Analysis by PMOI/MEK
Iran, January 28, 2020—On January 5, the Iranian regime declared it is taking the fifth and final step in reducing its commitments to the 2015 international nuclear deal (JCPOA). The regime officially stated that it would not have any obligations stipulated in the JCPOA. The regime’s goal in reducing its commitments was to press the EU to comply with the regime’s demands. The regime is in dire need of economic aid to save its economy from complete collapse and to fund its proxies and militias in the region. But rather than making the EU comply with the regime’s demands, the regime tightened the noose around its own neck.
On January 20, Zarif also threatened the West that the regime would exit from the nuclear non-proliferation treaty (NPT) altogether if Europe does not meet its obligations.
In his interview with DER SPEIGEL on January 24, the Iranian regime’s foreign minister Mohammad Javad Zarif stated, “The Europeans can’t buckle to Trump and then try to act like the strong man against Iran.” He also stipulated that Tehran won’t rule out negotiations with Washington, even after Qasem Soleimani’s death. Zarif had previously stated that he would never perform any major policy without the permission of the Iranian regime’s supreme leader Ali Khamenei.
The regime’s position clearly shows the weakness of the regime. This is while the regime drew many red lines with the U.S. after Qasem Soleimani’s death. The regime’s high-ranking officials including Zarif described the elimination of Soleimani as “violating Iraq’s sovereignty,” an “illegal act,” and “terror”. They also talked about a “harsh revenge” against the U.S. but now they are begging for a negotiation, thereby taking a great leap back.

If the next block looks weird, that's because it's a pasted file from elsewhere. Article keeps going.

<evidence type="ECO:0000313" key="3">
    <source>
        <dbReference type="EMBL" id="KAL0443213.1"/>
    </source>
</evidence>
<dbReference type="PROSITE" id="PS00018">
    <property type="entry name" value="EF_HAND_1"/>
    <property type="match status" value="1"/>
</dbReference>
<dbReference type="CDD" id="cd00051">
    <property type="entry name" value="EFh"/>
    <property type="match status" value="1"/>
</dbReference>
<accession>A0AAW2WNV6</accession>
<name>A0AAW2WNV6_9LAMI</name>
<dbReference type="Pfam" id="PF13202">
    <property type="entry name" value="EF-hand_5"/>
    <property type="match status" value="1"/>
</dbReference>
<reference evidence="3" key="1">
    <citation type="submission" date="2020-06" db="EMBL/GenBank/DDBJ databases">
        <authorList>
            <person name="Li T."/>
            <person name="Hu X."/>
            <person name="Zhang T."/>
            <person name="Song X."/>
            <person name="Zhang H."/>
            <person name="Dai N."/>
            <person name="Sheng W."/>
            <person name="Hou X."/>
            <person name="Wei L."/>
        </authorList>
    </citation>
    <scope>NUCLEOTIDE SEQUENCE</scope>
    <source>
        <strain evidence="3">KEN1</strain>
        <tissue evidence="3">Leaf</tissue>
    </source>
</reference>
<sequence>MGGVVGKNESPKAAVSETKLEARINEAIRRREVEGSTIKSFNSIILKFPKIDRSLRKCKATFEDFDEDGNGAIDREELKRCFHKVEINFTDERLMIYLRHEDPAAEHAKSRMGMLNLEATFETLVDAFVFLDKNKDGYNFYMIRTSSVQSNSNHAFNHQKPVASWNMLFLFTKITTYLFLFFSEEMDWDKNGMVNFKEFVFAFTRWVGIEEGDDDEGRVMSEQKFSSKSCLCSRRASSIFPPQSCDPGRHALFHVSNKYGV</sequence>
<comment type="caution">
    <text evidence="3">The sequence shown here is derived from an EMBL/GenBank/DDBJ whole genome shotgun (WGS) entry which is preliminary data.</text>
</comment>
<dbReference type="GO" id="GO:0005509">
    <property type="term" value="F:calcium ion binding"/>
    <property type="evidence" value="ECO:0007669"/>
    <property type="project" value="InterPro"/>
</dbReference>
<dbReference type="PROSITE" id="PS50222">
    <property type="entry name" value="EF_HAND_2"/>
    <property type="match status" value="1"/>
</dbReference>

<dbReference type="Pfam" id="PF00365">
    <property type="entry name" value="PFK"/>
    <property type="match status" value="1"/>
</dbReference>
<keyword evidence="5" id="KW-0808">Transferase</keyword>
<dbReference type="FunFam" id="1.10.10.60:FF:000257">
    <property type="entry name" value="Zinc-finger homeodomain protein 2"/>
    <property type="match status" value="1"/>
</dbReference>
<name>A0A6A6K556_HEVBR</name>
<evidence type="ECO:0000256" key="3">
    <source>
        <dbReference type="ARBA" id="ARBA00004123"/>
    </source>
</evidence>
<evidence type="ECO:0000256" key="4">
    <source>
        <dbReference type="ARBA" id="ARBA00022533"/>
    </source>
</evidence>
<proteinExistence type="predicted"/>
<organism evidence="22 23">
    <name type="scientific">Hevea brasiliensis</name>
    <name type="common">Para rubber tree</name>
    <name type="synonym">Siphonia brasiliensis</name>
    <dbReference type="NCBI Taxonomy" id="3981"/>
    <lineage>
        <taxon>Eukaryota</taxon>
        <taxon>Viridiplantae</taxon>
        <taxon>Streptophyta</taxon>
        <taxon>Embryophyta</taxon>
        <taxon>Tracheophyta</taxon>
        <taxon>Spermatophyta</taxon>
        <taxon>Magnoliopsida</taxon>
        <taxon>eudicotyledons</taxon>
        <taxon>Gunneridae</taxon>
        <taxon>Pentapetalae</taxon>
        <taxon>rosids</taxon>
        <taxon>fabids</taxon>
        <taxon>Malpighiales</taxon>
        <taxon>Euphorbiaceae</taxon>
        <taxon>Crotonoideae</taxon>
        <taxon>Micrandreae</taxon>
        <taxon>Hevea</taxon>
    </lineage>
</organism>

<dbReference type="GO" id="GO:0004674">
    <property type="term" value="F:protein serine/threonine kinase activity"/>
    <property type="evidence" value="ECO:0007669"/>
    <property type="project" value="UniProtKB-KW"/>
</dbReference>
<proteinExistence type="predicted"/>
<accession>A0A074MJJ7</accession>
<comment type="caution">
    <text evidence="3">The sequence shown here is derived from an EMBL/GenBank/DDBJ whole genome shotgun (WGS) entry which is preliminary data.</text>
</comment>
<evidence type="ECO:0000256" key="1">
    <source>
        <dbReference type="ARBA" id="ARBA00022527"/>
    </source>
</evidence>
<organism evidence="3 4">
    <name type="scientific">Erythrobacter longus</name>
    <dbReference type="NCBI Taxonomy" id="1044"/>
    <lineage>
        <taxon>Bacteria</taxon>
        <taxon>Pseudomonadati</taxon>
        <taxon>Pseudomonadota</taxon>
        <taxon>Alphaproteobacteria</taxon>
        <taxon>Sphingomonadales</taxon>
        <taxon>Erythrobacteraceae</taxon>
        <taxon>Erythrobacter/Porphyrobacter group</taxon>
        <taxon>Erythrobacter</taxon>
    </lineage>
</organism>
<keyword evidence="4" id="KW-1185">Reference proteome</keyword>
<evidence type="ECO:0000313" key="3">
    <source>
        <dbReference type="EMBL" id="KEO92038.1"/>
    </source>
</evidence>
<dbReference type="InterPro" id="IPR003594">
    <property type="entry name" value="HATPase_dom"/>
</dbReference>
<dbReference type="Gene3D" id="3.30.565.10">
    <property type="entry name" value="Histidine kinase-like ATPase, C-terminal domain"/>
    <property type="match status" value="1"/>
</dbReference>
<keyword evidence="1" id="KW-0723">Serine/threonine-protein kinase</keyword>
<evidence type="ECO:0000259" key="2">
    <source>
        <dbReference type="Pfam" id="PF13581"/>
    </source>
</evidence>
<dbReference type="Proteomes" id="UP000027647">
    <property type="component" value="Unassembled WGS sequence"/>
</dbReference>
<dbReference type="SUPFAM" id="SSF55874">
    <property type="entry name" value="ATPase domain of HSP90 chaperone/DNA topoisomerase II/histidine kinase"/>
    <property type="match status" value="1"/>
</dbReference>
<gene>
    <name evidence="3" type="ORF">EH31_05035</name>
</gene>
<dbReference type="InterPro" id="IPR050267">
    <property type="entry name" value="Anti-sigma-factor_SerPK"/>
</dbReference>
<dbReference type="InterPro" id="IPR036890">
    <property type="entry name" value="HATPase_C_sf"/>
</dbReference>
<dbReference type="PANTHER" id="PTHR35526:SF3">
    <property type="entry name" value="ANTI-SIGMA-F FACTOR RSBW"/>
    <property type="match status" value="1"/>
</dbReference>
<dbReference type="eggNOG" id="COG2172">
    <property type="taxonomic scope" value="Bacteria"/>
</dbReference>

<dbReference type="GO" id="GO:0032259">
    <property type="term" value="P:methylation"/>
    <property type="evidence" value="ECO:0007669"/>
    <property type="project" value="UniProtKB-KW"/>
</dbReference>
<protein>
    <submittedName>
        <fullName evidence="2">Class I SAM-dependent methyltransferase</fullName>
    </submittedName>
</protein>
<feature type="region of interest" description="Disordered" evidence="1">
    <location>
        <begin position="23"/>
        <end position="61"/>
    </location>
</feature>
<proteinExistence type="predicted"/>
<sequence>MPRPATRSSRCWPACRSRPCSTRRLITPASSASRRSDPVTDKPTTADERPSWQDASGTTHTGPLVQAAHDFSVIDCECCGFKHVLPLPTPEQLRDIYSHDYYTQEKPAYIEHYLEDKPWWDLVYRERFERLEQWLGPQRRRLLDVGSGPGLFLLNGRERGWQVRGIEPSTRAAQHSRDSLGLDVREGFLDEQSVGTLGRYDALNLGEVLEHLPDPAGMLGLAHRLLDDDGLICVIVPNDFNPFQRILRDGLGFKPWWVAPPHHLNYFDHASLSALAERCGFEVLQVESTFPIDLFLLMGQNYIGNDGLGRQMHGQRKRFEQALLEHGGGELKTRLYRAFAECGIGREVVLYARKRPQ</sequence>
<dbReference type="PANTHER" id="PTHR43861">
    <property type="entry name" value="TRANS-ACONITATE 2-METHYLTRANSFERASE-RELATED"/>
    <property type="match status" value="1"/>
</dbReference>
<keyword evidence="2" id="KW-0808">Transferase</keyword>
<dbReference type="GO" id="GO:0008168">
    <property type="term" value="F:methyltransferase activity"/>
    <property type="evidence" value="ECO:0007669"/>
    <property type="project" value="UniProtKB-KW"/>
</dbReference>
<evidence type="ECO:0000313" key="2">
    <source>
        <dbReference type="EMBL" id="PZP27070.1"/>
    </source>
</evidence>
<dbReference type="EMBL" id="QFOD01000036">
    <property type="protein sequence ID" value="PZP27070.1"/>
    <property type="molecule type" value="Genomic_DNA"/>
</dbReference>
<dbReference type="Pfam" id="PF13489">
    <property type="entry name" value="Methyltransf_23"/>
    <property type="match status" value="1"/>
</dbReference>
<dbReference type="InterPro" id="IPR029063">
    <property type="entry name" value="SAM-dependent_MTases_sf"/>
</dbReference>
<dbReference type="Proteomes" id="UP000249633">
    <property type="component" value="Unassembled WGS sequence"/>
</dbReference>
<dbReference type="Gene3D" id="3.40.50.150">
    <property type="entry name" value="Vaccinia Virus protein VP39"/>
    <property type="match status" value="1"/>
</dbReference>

#European Powers, #EU3 Trigger Dispute Mechanism is a step in the right direction &the EU3 should complete it W further measures, chairman @Mohaddessin said.https://t.co/z21PYTQRPf#IranDeal#IranProtests#FreeIran2020@eu_eeas @Europarl_EN— NCRI-FAC (@iran_policy) January 14, 2020
One of the regime’s international affairs analysts Ali Bigdeli advised the regime to change its strategy internally and internationally. “It is necessary that the government slightly changes its strategy in the region and within the country,” he told Jahan-e Sanat state-run newspaper on January 25. “The statements of three European countries on triggering the dispute mechanism and the assassination of General Qasem Soleimani are two phenomena that show we cannot, and we should not expect any flexibility from the international policy,” he added.
Hassan Beheshtipoor, an Iranian regime expert on international affairs, also shed light on the regime’s dead-end in its international relations. “In this situation, levers are in hands of the U.S., and Tehran has no way except negotiating with the U.S.,” he told Jahan-e Sanat.
The Iranian regime knows that it has no popular base among the Iranian people. The Iranian people’s protests in recent months have shown the world that the Iranian people are seeking regime change in Iran and want to bring down the mullahs from power. Now the relation with the West has become even more important for the regime to postpone the overthrowing process. However, the Iranian people are those who will put the last nail on the regime’s coffin, and it’s just a matter of time.